3. 1

                                                                                                  The nice thing about Mercurial is that there’s nothing to learn when you’re first getting started because it has a reasonable CLI UI. Don’t hesitate to try it.

                                                                                                4. 6

                                                                                                  I wish there were lighter alternatives to the full-blown Mastodon server when you want to self-host a (small?) federated news channel

                                                                                                  Same. I currently run Pleroma but compared to most other things I run it’s huge. I’ve been keeping a close eye on the https://github.com/superseriousbusiness/gotosocial project. It’s still in the early stage but they made an initial release last year and it looks promising.

                                                                                                  1. 1

                                                                                                    That’s a very interesting perspective, thanks.

                                                                                                    Lately I find myself wishing somebody would combine the “how to get off Google” genre of blog post with a “why language X is awesome” genre to create a “how to self-host/federate a whole lot of software using language X and minimal libraries”. There’s significant operational and security value in minimizing package dependencies. If you happen to be using lots of Golang services on your server that would be a very interesting case study.

                                                                                                1. 3

                                                                                                  I feel compelled to mention “hydra hosting”, where you have multiple remotes of equal status: https://seirdy.one/2020/11/18/git-workflow-1.html

                                                                                                  I haven’t tried this yet, in part because if e.g. your issues are not stored in your git repo, in practice the primary repo would be wherever you file your bugs. I’ve been considering storing my issues in git using https://github.com/MichaelMure/git-bug which would make all copies of the git repo more interchangeable. If I did that, hydra hosting starts to sound more attractive. One thing holding me back is that it doesn’t appear to have a SourceHut bridge yet.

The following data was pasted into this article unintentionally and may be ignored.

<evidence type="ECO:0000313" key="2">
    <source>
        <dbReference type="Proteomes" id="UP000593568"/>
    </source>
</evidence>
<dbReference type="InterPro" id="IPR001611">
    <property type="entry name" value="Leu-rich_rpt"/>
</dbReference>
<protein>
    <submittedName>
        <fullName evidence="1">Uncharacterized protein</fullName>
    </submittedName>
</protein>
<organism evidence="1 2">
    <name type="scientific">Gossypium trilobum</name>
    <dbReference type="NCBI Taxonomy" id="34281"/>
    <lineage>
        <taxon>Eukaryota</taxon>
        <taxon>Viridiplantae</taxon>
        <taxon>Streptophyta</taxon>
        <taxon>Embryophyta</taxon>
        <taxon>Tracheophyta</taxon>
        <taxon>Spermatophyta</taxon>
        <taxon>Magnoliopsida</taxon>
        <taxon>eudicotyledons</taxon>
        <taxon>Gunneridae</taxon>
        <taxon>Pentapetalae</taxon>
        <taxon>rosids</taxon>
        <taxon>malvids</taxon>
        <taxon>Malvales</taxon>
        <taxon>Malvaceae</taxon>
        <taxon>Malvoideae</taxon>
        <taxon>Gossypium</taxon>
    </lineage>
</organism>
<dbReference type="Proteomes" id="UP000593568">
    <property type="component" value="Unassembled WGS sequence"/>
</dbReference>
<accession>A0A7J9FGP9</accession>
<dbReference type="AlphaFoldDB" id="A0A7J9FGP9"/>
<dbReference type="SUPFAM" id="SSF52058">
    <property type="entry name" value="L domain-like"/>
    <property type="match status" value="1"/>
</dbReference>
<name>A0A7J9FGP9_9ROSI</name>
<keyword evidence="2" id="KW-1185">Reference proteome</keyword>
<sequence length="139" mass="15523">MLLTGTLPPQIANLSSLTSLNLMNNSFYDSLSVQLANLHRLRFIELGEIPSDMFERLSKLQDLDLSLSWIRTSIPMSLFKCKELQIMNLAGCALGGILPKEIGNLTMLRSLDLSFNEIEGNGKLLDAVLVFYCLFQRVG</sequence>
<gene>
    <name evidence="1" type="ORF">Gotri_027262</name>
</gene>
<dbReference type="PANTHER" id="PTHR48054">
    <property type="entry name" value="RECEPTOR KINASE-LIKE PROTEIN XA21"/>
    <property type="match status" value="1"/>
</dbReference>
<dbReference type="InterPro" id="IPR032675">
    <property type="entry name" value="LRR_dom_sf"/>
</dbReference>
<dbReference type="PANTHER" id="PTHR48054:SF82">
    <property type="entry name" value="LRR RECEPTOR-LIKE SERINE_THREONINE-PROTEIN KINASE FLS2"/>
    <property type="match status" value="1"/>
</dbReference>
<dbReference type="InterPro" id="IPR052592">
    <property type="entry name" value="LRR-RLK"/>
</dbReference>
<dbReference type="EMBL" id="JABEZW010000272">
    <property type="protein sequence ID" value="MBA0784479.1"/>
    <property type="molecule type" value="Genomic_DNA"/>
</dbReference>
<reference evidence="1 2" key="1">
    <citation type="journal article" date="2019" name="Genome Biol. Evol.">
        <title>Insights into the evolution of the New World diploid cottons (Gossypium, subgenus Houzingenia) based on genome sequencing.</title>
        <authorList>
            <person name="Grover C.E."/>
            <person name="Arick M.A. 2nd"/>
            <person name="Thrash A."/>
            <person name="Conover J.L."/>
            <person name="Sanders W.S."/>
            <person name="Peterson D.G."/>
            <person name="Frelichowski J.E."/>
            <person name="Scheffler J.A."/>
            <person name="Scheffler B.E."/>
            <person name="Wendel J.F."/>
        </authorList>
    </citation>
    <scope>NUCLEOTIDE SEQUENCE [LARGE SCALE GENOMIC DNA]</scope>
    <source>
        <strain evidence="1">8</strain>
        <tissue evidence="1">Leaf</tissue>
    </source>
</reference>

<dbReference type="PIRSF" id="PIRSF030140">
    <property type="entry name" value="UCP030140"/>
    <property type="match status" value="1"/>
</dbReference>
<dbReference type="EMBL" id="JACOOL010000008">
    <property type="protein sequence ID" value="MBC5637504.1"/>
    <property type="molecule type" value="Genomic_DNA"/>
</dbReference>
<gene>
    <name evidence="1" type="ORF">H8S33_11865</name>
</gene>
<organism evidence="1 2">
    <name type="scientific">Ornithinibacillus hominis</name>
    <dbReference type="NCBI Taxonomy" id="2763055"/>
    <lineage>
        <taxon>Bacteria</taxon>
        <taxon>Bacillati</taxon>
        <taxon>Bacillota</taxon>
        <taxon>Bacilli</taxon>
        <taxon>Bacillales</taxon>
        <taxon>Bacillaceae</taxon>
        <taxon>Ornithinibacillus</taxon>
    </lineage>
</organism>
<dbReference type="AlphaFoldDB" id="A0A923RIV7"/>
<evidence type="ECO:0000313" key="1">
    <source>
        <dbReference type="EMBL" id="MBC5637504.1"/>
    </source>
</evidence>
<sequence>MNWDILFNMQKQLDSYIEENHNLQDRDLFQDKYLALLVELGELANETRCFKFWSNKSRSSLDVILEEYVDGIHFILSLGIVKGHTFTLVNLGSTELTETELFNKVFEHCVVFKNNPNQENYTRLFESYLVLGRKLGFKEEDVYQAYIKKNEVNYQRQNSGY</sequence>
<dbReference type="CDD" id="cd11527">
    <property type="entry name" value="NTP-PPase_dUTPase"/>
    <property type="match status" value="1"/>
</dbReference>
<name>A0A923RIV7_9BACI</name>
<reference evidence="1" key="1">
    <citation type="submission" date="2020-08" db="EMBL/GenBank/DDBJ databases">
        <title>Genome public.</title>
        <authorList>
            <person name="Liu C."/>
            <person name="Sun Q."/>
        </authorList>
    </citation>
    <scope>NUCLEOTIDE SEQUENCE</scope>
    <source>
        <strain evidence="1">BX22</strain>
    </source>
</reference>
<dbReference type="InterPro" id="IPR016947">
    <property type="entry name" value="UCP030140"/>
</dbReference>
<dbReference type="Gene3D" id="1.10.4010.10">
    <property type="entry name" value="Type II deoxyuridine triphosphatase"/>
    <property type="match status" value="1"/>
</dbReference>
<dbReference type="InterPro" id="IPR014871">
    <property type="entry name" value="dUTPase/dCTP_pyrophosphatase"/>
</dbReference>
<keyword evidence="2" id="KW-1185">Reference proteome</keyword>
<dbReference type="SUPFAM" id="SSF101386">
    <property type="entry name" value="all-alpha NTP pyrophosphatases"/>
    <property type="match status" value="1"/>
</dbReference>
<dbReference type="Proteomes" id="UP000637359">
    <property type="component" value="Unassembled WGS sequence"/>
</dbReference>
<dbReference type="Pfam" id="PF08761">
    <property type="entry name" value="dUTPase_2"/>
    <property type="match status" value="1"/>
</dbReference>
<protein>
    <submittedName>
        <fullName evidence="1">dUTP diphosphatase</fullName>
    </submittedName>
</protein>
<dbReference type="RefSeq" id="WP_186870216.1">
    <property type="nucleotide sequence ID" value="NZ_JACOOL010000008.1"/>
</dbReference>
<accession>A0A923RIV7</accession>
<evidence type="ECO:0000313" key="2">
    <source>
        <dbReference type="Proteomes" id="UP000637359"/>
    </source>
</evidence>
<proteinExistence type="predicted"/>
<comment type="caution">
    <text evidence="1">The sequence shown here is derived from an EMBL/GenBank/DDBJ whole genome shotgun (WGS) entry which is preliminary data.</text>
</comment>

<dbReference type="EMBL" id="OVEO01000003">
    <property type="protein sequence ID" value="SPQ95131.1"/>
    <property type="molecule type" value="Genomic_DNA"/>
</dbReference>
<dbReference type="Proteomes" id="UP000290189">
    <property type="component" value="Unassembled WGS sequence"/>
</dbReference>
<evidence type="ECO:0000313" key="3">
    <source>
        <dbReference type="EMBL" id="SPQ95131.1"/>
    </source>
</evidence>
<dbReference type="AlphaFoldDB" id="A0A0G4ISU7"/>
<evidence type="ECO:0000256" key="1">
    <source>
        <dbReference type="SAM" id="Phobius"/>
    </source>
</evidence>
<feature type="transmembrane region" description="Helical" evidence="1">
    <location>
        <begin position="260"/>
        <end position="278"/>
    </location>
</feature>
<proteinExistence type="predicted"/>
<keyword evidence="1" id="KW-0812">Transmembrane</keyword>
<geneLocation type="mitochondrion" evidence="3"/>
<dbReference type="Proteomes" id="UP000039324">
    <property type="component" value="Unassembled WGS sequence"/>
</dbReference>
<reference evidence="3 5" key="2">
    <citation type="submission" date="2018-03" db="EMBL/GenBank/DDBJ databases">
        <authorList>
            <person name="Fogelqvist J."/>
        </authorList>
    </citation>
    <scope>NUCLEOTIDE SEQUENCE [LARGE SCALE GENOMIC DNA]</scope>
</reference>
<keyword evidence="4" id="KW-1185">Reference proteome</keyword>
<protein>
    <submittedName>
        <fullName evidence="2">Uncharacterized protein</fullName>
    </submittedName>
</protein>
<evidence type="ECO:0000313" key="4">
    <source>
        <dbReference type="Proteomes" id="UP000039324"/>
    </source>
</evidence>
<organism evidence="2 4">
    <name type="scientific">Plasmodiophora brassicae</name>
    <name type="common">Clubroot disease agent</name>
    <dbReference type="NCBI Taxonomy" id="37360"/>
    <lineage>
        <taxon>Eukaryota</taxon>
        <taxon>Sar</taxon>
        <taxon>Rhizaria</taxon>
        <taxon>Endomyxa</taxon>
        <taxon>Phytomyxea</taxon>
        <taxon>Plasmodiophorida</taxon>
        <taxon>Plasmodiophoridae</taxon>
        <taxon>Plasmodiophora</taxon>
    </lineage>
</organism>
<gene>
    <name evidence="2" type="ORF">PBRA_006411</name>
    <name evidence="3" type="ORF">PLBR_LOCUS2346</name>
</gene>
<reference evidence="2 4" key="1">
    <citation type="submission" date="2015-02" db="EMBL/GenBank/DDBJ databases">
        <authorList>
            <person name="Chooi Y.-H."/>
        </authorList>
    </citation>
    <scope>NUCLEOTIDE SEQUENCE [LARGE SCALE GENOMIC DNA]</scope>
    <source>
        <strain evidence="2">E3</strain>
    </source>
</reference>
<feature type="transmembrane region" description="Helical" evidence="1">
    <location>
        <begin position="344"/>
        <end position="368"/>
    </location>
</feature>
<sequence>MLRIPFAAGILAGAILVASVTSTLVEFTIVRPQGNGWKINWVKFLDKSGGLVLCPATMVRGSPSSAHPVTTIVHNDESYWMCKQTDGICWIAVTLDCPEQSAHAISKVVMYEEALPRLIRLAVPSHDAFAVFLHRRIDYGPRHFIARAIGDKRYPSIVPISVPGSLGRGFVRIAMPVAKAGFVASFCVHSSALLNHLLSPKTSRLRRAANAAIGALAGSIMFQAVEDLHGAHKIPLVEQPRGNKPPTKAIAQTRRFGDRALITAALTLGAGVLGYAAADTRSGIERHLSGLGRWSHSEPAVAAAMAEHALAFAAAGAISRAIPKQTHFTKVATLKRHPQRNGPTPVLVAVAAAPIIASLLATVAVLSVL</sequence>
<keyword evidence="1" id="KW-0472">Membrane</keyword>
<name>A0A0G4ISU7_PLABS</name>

1. 2

                                                                                                    I feel like I’ve been looking for this term ‘hydra hosting’. My someday project has been how to approach this for files (not just git repos) using git-annex because it supports multiple ‘remotes’ that can have varying forms of state compared to a traditional serial mirroring approach. Only way I see it being practical though is through more ui-level interfaces for git-annex like https://github.com/andrewringler/git-annex-turtle (macos) supported on other operating systems.

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                                                                                                    Thermonuclear take: Why use a “TUI”? You’re crudely imitating a real GUI with the crippling limitations of a vt220, when you’re in an environment that can almost certainly handle a real GUI.

                                                                                                    1. 17

                                                                                                      The biggest reasons for me:

                                                                                                      • Low resource usage
                                                                                                      • I can run it on a different machine and SSH to it (e.g. IRC bouncer)